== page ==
If you share custody of your children after a divorce, you know that you are legally guaranteed time with the kids. In theory, this will help you forge the same type of relationship with them as your ex.
However, you may feel like the children never want to come to see you. Maybe they cry when you pick them up, they don’t listen to you, and they clearly resent being around you. You feel like they are always angry with you, and your relationship is deteriorating — despite having equal custody time. Are you a victim of parental alienation?
Turning your children against you
Essentially, parental alienation is when one parent tries to turn the children against the other parent, thereby alienating them and cutting them out of their children’s lives. It’s a manipulative tactic to try to reduce that parent’s role even while following the court’s order to give said parent equal time with the kids. This can be done by:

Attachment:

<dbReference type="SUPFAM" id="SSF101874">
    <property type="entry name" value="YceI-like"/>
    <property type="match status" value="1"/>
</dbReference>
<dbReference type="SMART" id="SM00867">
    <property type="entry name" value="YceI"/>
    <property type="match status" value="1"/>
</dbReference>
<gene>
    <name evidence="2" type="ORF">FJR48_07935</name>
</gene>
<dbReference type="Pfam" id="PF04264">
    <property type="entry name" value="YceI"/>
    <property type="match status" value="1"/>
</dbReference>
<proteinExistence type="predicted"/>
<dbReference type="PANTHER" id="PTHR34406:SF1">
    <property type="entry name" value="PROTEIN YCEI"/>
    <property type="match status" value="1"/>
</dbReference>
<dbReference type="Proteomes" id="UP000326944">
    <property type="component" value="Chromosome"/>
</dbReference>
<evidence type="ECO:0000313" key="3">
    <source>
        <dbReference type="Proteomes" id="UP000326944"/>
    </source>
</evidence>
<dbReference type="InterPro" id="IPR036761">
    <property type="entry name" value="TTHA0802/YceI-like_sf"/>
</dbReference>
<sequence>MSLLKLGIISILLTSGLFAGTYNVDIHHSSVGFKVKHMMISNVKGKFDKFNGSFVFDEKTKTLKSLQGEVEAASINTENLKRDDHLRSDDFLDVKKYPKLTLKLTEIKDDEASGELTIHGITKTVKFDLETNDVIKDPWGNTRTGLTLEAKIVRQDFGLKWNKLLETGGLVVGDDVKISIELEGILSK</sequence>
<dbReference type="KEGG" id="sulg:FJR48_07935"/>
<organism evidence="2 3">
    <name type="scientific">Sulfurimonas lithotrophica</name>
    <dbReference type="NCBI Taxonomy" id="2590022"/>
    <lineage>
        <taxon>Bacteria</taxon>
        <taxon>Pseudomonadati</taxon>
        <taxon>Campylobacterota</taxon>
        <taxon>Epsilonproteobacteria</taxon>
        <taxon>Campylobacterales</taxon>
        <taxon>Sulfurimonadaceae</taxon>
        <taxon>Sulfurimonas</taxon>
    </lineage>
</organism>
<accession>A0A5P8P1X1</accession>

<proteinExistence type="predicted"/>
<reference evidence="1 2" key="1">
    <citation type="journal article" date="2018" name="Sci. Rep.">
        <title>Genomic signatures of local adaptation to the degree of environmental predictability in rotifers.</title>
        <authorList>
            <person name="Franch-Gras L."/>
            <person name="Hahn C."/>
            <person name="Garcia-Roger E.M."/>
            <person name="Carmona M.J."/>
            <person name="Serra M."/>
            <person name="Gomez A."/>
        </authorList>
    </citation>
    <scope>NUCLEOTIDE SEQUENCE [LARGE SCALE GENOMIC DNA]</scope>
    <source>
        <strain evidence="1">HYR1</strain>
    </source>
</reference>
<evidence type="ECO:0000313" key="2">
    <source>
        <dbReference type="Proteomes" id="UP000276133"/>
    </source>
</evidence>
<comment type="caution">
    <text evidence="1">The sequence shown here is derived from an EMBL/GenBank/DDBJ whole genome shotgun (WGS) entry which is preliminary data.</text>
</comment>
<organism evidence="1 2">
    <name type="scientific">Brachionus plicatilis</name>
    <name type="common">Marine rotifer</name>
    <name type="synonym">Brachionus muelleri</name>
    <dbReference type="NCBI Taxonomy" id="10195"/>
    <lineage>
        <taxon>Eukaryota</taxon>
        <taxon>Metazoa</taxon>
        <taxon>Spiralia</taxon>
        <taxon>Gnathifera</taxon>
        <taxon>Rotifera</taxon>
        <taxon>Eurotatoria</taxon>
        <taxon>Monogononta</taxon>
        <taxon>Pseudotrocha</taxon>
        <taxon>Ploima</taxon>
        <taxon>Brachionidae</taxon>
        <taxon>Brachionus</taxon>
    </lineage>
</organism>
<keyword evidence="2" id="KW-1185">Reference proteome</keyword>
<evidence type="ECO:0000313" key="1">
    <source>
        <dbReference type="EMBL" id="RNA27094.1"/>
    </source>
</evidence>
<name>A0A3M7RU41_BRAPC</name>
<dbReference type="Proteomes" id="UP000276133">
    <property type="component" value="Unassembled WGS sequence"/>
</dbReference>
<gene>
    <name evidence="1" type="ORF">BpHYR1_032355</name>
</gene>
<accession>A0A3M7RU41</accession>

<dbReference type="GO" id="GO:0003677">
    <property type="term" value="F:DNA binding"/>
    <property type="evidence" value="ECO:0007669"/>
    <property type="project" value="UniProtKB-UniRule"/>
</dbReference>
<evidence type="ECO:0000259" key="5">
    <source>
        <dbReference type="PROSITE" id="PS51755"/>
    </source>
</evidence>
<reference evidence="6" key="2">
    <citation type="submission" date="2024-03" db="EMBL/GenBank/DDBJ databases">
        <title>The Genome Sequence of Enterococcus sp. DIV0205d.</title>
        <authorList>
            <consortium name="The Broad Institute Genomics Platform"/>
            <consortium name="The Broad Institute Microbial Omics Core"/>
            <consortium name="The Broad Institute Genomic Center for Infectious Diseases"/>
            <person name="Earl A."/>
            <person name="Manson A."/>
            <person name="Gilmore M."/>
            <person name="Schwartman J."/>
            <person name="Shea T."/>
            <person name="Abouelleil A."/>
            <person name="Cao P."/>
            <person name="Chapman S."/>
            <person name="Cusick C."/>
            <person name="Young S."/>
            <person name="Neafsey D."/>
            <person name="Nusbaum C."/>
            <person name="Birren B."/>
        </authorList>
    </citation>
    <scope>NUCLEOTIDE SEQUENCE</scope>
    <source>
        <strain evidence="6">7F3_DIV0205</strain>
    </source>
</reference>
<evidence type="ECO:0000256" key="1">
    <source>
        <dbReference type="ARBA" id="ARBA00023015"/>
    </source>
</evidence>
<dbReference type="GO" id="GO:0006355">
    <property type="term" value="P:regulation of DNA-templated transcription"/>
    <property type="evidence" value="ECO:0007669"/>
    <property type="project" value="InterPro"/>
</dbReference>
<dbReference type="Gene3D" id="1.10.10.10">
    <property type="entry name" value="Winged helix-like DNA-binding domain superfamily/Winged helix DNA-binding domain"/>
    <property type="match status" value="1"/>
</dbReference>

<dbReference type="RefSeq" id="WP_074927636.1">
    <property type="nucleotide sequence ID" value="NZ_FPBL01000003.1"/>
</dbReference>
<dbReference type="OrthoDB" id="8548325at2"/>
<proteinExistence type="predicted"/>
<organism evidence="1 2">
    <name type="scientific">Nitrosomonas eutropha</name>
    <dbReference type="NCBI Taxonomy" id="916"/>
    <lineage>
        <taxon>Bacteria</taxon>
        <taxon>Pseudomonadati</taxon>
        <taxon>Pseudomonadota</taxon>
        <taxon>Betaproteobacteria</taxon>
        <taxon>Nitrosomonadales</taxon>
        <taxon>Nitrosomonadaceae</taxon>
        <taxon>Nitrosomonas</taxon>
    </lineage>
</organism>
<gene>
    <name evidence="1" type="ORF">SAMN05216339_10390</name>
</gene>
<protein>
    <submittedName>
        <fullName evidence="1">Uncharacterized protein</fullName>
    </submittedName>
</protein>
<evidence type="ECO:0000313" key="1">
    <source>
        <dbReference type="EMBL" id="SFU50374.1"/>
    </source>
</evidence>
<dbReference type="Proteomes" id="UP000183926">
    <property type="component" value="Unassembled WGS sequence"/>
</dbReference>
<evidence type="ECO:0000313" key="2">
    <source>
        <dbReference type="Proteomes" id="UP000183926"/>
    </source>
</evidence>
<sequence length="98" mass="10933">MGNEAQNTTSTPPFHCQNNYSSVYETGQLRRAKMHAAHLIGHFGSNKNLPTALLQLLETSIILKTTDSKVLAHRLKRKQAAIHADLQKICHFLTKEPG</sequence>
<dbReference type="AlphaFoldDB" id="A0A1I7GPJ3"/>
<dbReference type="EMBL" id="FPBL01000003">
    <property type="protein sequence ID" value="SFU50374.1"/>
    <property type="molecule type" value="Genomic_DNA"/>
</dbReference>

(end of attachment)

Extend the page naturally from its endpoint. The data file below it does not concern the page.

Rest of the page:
- Telling lies about that parent
- Blaming them for the divorce
- Blaming them for any problems in the children’s lives
- Not adhering to the same rules
- Intentionally buying the children expensive gifts
Your ex may also tell the children they could live with them all the time if it was up to them, essentially making you the “bad guy” who forces them to spend time with you. It’s easy to see why you may feel like your relationship with the kids is falling apart.
Parental alienation is just one thing that makes child custody complicated. Make sure you know what legal options you have.